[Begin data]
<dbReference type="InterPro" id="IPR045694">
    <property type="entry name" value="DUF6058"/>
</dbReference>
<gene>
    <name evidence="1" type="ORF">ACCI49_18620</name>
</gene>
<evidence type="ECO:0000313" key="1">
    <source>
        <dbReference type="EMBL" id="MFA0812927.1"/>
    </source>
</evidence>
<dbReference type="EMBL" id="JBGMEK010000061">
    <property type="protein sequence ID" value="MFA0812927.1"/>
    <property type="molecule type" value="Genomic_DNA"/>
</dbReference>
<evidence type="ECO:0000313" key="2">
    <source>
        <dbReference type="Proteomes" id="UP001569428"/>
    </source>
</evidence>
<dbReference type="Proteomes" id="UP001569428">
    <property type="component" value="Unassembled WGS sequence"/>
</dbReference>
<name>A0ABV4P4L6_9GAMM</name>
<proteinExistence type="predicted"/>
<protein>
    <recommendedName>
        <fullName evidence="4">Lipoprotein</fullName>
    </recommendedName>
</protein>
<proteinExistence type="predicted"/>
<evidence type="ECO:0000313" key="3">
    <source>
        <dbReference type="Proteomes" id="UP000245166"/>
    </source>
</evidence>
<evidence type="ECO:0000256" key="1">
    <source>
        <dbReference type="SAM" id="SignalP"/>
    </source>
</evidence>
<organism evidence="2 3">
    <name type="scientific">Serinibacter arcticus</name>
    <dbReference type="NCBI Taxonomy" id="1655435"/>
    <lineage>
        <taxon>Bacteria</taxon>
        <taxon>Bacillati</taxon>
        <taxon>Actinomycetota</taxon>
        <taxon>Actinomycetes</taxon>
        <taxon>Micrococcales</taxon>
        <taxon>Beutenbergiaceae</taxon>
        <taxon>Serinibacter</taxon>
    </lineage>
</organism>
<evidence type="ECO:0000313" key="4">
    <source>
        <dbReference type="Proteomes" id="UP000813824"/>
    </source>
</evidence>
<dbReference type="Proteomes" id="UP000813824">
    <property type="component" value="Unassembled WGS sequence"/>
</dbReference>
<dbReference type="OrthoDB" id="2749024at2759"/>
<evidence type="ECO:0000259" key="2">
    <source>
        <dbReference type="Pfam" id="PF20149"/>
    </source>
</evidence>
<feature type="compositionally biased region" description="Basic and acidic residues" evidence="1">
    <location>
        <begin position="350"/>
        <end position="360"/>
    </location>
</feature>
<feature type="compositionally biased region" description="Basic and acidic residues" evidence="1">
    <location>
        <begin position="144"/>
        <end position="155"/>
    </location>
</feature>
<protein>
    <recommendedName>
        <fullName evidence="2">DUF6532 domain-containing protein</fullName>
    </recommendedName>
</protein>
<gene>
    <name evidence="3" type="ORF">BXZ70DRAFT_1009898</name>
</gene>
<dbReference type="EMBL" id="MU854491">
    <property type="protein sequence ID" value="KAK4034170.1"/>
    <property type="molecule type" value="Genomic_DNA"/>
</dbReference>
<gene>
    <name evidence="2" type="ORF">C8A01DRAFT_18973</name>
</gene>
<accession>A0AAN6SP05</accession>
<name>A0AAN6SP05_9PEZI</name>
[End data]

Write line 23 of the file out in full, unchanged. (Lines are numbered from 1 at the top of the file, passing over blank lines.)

</dbReference>